Thoughts on GitHub Copilot and Sudowrite
Over the past few days, there has been a lot written about the launch of GitHub Copilot, “Your AI pair programmer”. Much has been written about the legality, ethics, and even utility of a such a tool. The reason I decided to write about this topic on this mailing list is that very similar discussions are happening in the fiction writing community, thanks to GPT-3. Copilot and Sudowrite (both in limited beta) are making the technology productive now, adding urgency to the conversation. These new ways for computers to assist with creative work are coming for all kinds of creative work, and it’s worth thinking about what we each feel about this kind of assistance.
What are they?
GitHub Copilot is turbocharged autocomplete for Visual Studio Code. It can do things like suggesting an entire function when you write out a comment about what the function is for.
Sudowrite provides a collection of tools for generating side characters in your story, new plot twists, or new possible next steps. Earlier GPT-3-based tools would take a some input text and generate the next couple of paragraphs. The output was remarkably reasonable, but often not useful. Sudowrite seeks to optimize the interaction for these specific use cases in order to make GPT-3 a useful augmentation of human creativity.
Training data’s murky legality and ethics
Let me preface this section with: I am not a lawyer. Even so, actual lawyers seem to be doing a lot of guessing when it comes to the legality of this generated output, because there is a lot that’s untested in court. I have done a good deal of reading about licensing issues in open source over many years, so I do have some basis for what I’ll write here, but it’s all just my opinion and definitely not legal advice.
GitHub’s model is trained on all of the public source code on GitHub, which is a lot of code. Some authors of GNU General Public License (GPL) (and AGPL) licensed-code are not happy about the inclusion of their code in the model. The GPL requires derivative works to also be licensed under the GPL, but GitHub imposes no restrictions on how people use the generated code.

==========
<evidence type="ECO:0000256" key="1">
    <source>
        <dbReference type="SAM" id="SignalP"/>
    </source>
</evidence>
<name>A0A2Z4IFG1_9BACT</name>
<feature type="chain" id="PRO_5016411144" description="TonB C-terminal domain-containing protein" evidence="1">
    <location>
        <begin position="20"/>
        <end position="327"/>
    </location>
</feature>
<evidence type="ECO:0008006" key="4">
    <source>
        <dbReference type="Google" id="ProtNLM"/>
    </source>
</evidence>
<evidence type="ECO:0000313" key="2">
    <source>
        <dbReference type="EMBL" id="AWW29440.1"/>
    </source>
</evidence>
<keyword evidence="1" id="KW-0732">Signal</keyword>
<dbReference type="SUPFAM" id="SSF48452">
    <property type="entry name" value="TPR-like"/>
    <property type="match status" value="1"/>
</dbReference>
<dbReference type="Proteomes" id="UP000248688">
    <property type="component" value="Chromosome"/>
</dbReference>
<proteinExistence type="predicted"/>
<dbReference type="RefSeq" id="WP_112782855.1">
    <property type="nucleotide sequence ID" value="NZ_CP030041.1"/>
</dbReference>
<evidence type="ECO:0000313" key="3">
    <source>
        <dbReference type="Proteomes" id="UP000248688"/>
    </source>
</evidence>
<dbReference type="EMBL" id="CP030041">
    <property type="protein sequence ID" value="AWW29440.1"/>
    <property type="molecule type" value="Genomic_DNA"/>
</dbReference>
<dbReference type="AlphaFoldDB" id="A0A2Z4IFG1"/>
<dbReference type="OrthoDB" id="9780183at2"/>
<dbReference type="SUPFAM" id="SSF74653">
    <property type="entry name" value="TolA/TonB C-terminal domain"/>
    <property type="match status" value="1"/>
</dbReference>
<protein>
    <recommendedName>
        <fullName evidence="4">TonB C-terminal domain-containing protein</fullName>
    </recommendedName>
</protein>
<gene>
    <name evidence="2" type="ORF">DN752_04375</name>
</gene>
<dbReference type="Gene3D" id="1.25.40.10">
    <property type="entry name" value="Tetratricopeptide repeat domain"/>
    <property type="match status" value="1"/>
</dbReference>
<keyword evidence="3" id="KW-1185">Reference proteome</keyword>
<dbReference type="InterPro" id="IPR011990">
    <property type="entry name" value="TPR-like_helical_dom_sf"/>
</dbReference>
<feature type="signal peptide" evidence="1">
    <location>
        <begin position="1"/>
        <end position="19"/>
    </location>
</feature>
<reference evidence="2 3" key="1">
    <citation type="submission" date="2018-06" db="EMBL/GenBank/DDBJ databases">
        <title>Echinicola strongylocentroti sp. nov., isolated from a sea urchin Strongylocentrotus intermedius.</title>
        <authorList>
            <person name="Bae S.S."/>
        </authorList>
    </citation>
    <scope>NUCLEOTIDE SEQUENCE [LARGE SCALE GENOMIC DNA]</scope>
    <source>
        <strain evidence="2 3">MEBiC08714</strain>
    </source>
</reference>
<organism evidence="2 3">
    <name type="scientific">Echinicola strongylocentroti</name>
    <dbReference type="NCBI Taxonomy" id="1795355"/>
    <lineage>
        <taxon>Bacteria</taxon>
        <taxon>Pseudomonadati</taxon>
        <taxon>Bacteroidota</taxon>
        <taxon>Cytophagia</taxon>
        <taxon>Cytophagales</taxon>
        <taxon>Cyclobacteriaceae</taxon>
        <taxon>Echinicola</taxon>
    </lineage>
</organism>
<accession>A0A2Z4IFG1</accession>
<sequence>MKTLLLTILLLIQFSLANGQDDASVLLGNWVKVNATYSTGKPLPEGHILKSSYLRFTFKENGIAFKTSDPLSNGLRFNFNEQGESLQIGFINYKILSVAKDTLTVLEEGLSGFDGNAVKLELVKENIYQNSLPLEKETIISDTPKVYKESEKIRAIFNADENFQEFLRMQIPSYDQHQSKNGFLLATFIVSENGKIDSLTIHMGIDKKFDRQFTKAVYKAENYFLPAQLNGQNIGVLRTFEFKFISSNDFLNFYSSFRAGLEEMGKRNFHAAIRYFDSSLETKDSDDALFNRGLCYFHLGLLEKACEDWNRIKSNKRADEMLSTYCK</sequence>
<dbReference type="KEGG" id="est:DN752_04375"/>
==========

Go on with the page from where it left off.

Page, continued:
GPT-3’s text model that’s used by Sudowrite is trained on a huge amount of text from around the internet. Unlike open source code, that text is unlikely to have any license permitting further use.
What is generated is disconnected from the training data. This is where it gets truly interesting. Both Copilot and Sudowrite claim that less than 1% of what is generated is going to be verbatim from training data. Instead, you’re getting code and text informed by the training data and your own, specific inputs. Not only is the amount of output relatively small, but it has also gone through customization for your case. The fair use doctrine was already somewhat complicated, but this adds another layer.
You’re probably going to customize further. Certainly in the case of Sudowrite, and also probably fairly often in the case of Copilot, you’re not going to just use the output given to you by the tool. You’ll take what’s there and customize it, rendering the already-likely-original output even more unique.
Opt-in would be better, but isn’t going to happen. Ideally, people producing creative work would be able to choose whether or not to have their work be a part of the training data for these systems, rather than the work just being slurped up and used automatically. It seems to me that tech companies with enough financial backing have been willing to take the risk to create the tool they want to create, even if the legal footing is murky. Google Book Search is a good example of this: Google scanned large numbers of books to make the information searchable, and spent years in court as a result. In the end, they prevailed.